Before the 175th (South Alberta) Battalion embarked Halifax on the SS Saxonia October 4, 1916, David was promoted to the rank of Sergeant. The battalion was led by Lt.-Col. N. Spencer, consisted of 30 officers and 847 ranks. Several months after arrival in England the 175th Battalion was absorbed by the 21st Reserve Battalion. In order to proceed overseas into battle, David Richmond requested a demotion to rank of Private and on April 19, 1917 he proceeded to France to join the 31st (Alberta) Battalion. His service record states that he was promoted to the rank of Lance Corporal immediately upon arrival in order to replace L/Cpl. Harry Garrison #79928, who had won the Military Medal and had been Killed In Action May 22, 1917. He was soon promoted to full Corporal. He served with valour, being transferred on loan to the CCRC and 2nd Division Training School in France, leaving on January 1, 1918 for 14 days leave. Rejoining the 31st Battalion in the field, David either requested or was commanded to attend Army Reinforcement Depot Cadet Training School April, 1918 in Bramshott. He was given a commission to Temporary Lieutenant and taken on service once again to the 21st Reserve Battalion as an officer.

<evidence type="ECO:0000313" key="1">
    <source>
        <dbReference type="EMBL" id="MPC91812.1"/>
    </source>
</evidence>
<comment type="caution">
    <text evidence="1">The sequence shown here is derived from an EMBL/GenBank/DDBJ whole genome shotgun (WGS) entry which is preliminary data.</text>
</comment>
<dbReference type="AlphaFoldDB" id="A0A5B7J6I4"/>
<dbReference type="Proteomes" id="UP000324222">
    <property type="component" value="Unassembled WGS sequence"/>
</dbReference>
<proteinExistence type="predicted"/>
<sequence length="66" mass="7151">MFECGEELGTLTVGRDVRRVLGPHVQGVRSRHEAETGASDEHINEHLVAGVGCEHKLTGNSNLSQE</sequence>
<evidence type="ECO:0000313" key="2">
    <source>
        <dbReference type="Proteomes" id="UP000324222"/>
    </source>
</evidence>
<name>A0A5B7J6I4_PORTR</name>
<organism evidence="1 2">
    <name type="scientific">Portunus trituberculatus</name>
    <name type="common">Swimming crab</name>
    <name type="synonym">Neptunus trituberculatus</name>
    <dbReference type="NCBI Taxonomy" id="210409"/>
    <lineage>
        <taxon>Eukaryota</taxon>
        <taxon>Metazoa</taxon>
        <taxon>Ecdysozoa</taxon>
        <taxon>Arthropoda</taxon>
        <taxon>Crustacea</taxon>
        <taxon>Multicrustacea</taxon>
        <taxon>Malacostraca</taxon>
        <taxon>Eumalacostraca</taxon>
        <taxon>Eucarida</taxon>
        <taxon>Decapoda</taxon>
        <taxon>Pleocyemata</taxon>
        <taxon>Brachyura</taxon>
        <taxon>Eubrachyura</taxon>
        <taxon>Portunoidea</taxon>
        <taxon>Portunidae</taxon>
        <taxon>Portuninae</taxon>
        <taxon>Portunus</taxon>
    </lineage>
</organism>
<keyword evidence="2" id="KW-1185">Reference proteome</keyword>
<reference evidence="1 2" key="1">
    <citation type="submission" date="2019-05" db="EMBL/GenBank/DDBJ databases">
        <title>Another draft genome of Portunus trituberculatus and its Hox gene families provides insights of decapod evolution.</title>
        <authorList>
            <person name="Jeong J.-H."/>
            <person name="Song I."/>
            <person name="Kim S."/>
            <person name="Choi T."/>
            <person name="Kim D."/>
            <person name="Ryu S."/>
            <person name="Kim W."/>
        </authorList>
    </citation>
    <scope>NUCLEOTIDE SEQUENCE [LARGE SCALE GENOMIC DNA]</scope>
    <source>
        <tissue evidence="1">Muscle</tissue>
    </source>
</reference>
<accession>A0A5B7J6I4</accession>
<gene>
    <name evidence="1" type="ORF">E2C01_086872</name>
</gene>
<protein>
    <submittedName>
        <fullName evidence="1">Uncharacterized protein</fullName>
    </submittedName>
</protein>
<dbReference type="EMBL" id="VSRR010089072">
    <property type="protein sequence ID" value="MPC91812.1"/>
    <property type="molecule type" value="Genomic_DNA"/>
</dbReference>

Here his story gets more tragic. David requested in August 1918, and was granted permission to marry. It seems he had met and fallen in love with a British school teacher, 26 year-old Annie Glasscoe, a native of Gresley, Derbyshire. Perhaps Annie was Nora and William's teacher or their Nannie? Nevertheless David and Annie married in early September, 1918 in Kings Norton. Finally Nora and Herbert had a mother!

However on September, 17, 1918, Lt. David Richmond proceeded from England directly to the front and combat duties as an officer, again with the 31st (Alberta) Battalion. By this time, the Battalion, as the entire Canadian Corps, was well into The Final 100 Days of the war.